US foreign policy challenges: Turkey
ISTANBUL // With the Turkish-Syrian border in turmoil, Ankara is likely to press the new US administration for more help to support the opposition to the Syrian president, Bashar Al Assad.
Ankara, which sees Washington as its most important ally, hopes that after Tuesday’s election, Washington will take a more aggressive approach to the Syrian conflict, which will enter a third year about the time either Mr Obama or Mr Romney take the oath of office in January.
Both countries want Mr Al Assad’s regime to be replaced with a more democratic government, although they fear that extremist Islamist groups could be strengthened there. At the same time, both countries have been reluctant to supply weapons to rebel factions.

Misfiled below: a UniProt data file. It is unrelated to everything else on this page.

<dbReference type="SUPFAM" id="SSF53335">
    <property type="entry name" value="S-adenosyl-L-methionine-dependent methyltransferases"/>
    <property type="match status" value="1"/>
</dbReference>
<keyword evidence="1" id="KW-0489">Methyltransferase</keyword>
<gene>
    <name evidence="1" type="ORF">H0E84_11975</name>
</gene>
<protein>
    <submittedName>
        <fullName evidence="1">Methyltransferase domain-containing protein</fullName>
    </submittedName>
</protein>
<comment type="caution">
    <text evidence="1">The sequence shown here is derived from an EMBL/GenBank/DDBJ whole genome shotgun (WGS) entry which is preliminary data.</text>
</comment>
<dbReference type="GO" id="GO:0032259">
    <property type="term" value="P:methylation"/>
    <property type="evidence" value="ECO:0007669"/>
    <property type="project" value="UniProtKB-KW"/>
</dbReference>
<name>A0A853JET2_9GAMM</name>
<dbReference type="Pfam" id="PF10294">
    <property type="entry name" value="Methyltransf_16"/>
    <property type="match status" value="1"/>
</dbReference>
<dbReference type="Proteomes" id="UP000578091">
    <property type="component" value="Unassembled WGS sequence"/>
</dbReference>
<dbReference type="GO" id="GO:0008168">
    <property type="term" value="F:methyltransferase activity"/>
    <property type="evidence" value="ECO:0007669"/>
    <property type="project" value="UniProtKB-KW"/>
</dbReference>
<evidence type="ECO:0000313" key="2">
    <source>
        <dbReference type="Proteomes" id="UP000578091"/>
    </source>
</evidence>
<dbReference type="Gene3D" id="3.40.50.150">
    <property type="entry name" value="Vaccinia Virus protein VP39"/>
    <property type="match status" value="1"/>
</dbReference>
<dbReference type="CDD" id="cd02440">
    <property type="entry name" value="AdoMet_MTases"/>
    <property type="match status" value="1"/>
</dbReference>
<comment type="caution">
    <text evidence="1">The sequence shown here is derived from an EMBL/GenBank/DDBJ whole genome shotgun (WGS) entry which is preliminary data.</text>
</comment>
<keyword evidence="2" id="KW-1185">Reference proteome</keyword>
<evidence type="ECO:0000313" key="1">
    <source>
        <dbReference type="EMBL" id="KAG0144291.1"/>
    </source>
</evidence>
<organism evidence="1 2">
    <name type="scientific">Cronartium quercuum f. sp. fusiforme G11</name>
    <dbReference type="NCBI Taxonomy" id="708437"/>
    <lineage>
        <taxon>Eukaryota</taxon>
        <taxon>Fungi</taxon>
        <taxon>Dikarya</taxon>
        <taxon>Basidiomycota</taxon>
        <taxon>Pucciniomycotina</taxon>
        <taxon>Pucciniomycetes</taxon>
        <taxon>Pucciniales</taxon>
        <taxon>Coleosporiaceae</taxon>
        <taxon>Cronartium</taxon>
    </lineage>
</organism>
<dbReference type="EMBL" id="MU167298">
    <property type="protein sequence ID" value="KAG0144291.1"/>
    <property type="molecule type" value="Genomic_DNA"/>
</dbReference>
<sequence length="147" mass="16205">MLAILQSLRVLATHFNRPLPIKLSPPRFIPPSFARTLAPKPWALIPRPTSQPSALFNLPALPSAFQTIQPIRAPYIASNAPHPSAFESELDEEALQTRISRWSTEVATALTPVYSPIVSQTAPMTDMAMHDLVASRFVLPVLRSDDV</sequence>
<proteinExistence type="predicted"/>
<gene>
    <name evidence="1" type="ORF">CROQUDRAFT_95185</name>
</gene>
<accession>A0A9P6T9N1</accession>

Turkey has said it is prepared to intervene in Syria if it feels its national interests are threatened, and it expects the full support of the US and other Nato partners.
Turkey also wants the US to help it deal with the Kurdistan Workers’ Party, a Kurdish rebel group that has been fighting for Kurdish self-rule in Turkey since 1984. The insurgents have their headquarters in northern Iraq, beyond the reach of the Turkish military.
Updated: November 4, 2012 04:00 AM